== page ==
Valparaiso / Bonn
The Eternal Violin, the Blood Moon and Fireflies
an introduction by Stefan Rummel
Our first research trip together by bike takes us from August-Macke-Platz through Bonn’s northwest. First, we pass through a small commercial zone, with building supply stores, auto dealerships and a colossal car wash, more than two stories high. At the end of the street, our little bike parade takes a left, toward the Tannenbusch district, with its old settlement built on a dune, a nature preserve in the middle of the city, inhabited by exotic ring-necked parakeets, among other creatures. We stop briefly on the pedestrian overpass (Tannenbusch Süd): from here one has a 360° view of Bonn. Trains rush past below. I’m reminded of freight trains thundering past at the main station while one waits in the locomotive wind for departure. We ride on to Neu-Tannenbusch and admire the high-rise estate. Is this normal housing here? There’s something depressing about it too, so we decide to head back towards the Rhine again instead, to the “port of Bonn”, where we watch containers being loaded, large things, though in quantities the mind can grasp. The port has a pleasant-looking old brick building, and when light rain begins to fall, we seek shelter in the port cafeteria (“bistro parthies [sic], international cuisine in a relaxed atmosphere”). Labourers and office workers come by with their lunch pails, to take their lunches à la carte, while some of them stay to dine. We drink coffee and have something to eat.
Back in the saddle, we head on through Graurheindorf, along a “well-kept pedestrian and bike path on the riverbank, equipped with rubbish bins and benches”. We take the ferry to Graurheindorf-Mondorf and disembark at Mondorf’s Rheinterassen, swans and geese are everywhere. We ride on into a wooded area reminiscent of a primeval forest, with swamp-like waterways, and then the mouth of the Sieg appears. From here, we have to cross a broken-down, barricaded bridge across a branch of the river on our bikes, a mini adventure. In the further area of what’s known as the “Sieg floodplain”, the artists make diverse sound and video recordings: the calm of the landscape (as contrast) and the gentle rustling of the trees and the overgrown fields is interesting here. At the end of our landscape tour, we want to cross the Sieg with the old wooden ferry, but, alas, it is out of service. A man tells us of a possibility to cross the river on foot at a certain spot. We are surprised to hear this and try it out, but the water is too deep and the current too strong.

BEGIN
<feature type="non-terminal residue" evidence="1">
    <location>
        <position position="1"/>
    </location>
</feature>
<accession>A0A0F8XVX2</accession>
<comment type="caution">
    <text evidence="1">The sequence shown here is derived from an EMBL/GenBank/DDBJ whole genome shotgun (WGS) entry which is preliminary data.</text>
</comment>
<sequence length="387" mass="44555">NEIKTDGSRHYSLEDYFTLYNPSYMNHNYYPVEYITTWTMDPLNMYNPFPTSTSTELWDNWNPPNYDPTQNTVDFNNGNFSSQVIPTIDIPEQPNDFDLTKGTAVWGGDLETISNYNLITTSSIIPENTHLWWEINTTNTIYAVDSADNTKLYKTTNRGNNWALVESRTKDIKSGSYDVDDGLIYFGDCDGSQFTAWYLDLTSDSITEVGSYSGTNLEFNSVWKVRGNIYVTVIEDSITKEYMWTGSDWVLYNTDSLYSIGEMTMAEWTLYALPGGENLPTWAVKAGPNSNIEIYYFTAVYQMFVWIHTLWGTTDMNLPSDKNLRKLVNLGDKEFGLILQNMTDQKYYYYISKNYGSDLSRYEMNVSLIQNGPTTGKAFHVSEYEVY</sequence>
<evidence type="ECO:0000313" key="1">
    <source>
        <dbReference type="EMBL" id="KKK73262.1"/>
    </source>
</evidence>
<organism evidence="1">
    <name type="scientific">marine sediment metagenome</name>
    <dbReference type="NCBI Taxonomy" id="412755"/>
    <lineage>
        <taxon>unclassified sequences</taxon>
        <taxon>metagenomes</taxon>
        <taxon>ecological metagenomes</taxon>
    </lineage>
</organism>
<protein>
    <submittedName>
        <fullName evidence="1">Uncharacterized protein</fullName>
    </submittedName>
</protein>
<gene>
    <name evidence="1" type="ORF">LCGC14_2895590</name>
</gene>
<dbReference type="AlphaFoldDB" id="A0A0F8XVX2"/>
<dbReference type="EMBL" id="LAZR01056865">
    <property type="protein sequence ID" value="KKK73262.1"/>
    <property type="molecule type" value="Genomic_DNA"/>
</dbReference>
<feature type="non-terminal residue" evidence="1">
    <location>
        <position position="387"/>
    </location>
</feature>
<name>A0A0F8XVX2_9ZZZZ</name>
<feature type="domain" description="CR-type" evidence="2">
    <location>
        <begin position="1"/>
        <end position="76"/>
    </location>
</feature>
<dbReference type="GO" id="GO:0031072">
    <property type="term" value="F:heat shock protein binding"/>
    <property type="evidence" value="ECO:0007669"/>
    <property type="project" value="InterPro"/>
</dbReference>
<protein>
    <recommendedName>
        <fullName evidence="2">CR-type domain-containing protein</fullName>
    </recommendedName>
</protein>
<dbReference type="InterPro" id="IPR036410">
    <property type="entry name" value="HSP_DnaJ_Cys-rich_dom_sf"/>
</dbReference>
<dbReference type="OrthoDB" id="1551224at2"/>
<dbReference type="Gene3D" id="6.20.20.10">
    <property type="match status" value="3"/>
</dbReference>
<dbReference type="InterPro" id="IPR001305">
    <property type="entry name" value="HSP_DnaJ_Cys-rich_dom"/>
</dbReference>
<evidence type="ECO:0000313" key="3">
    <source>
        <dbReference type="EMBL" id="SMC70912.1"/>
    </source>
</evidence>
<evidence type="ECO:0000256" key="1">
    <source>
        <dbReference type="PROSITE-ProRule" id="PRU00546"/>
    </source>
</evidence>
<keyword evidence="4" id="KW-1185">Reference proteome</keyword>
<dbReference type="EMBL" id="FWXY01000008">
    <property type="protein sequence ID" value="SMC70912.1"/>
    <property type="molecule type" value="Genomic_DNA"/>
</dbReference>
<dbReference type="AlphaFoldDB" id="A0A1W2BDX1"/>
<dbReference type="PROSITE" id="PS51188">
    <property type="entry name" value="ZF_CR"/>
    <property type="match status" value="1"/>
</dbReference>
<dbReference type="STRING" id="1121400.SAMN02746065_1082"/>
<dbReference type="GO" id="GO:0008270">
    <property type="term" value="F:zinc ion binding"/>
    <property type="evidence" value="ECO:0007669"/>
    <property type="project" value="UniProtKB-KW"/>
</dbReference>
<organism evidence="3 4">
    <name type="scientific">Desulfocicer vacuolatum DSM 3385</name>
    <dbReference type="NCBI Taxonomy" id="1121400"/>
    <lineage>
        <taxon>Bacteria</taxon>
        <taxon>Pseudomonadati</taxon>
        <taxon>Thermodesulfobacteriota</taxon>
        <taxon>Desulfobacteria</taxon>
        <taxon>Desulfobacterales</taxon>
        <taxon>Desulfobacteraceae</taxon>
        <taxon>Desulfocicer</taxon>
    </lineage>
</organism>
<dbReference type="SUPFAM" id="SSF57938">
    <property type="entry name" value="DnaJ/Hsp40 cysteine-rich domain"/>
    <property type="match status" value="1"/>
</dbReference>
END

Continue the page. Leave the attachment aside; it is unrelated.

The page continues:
The “Siegaue”, as a floodplain landscape a further nature preserve near the city, is perfectly structured. The landscape is sophisticated and has a flawless appearance somehow. One has the impression that nothing is allowed to become excessively overgrown, aside from select locations. The landscape has the effect of a landscape painting, with occasional expressive brush strokes. Light wilderness through rewilding. A couple of tree stumps are left lying on the ground, allowed to simply rot, giving way to new life. But we are often subject to the same dilemma of the perception of wellbeing.